Baby Born in the Field
Translated from the Turkish by Talât Sait Halman
THE COTTON FIELD which stretched as far as the eye could see, farm
hands, fifteen or twenty in a row, worked steadily at the weeds around
temperature soared to a hundred and forty-nine in the sun. No bird flew
in the shimmering, dust-gray sky. The sun seemed to sway. The peasants,
soaked with sweat, pushed and pulled their hoes in a steady rhythm. The
sharp edges of the hoes chopped the parched soil with a "thrush, thrush,
thrush" sound. The song the farm hands sang in unison to the measured
beat of their hoes was swallowed up in the sun's scorching heat:
what is left back they sow millet
sow it they reap it and they wrap it
darling sent me pear and pomegranate
Ferho Uzeyir wiped the sweat off his swollen hands on his baggy black
trousers and turned his bloodshot eyes on his wife swinging her hoe
beside him. He spoke in Kurdish, "Wha? Whatsda matter?"
Gulizar was a broad-shouldered husky woman. Her dried up face,
glittering with sweat, was contorted with deep lines and grimaces of
did not answer. Angered, Ferho Uzeyir jabbed his elbow into her side:
"What's up wid yo' woman?"
Gulizar gave her husband a weary glance. Her eyes had sunk with fright
into their sockets. Her hoe suddenly slipped from her hands to the
ground. Pressing her huge belly with her hands, she bent over, then fell
to her knees on the red earth everywhere cracked by the blistering sun.
foreman, who stood under his big black umbrella, called out: "Gulizar!
Is dat it? Quit workin'! G'on, quit!"
was writhing with pain. She stuck her shriveled yet strong fingers into
a crack of the soil, squeezing them tensely. With an almost superhuman
effort, she struggled to control herself. Pitch black blotches fluttered
before her eyes. Suddenly she groaned, "Uggghhh!" It was a shame—a
disgrace— for a woman in labor to be heard by strange men. Ferho Uzeyir
cursed and swung a mighty kick into his wife's side.
woman crouched meekly on the ground. She knew her husband would never
forgive her for this. As she struggled to rise on hands pressed against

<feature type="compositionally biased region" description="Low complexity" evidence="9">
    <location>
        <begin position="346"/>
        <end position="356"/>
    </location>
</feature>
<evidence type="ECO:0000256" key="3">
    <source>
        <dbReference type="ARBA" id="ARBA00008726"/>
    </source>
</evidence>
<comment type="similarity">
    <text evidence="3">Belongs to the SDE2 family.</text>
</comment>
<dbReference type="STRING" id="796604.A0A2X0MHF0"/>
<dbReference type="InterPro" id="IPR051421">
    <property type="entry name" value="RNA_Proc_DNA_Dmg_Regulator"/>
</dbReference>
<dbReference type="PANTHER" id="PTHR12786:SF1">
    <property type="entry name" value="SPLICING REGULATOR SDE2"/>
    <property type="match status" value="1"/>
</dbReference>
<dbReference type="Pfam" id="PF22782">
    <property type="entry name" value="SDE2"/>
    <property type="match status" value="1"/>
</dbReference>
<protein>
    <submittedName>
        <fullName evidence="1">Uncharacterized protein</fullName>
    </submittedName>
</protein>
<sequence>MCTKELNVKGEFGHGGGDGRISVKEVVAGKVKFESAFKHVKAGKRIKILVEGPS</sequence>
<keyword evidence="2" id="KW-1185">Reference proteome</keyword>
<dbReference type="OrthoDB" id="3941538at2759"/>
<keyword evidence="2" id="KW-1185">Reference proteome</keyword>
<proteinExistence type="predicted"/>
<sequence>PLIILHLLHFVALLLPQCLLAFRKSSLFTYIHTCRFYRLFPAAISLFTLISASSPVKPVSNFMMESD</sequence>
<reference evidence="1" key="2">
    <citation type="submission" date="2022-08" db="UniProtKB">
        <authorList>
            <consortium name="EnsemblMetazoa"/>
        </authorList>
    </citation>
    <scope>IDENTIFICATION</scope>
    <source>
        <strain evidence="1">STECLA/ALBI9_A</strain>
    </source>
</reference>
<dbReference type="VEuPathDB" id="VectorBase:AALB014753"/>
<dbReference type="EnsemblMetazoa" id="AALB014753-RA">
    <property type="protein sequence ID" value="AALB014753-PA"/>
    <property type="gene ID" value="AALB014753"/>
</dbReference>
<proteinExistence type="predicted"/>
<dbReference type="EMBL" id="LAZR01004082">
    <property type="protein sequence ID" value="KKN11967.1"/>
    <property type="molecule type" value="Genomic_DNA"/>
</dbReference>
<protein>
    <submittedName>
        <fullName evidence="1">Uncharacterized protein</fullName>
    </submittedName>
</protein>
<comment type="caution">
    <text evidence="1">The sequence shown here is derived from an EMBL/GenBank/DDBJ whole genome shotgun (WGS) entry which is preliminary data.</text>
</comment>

the hot earth, the foreman repeated: "Gulizar! Quit, sister, quit! G'on
pains suddenly stopped, but she felt they would come back—this time more
sharply. She headed for the ditch, the farm's boundary, about a thousand
Ferho Uzeyir growled after his wife, then called to his nine-year-old
daughter standing barefoot beside the foreman: "Take yo' mom's place!"
girl knew this was coming. She picked up the hoe that was as tall as she
and whose handle was still covered with the sweat of her mother's hand,
and fell into line.
All this was a common affair.
The hoeing continued to the beat of the song sung in unison.
sun fell full on the ditch with its slabs of dung. Green lizards glided
over the red earth. Gulizar stood erect in the ditch, looked all around
her, listening intently through the scorching heat. There was no one in
sight. The radiant void, echoing a shrike's shrieks, stretched
She emptied the pockets of her
baggy black pants, put down a few items she had gathered when she knew
her time was due: two long pieces of thread wrapped around a bit of
pasteboard, a rusty razor blade, several pieces of cloth in different
colors, rags, salt and a dried-up lemon. She had found these in the
farm's garbage can. She would squeeze the lemon into the baby's eyes and
rub the baby with salt.
stripped below the waist, folded the baby pants under a big piece of
rock, spread the rags on the ground, unraveled the thread and cut the
lemon in two. About to kneel, she heard something move behind her. She
covered herself below the waist, turned around. It was a huge dog! She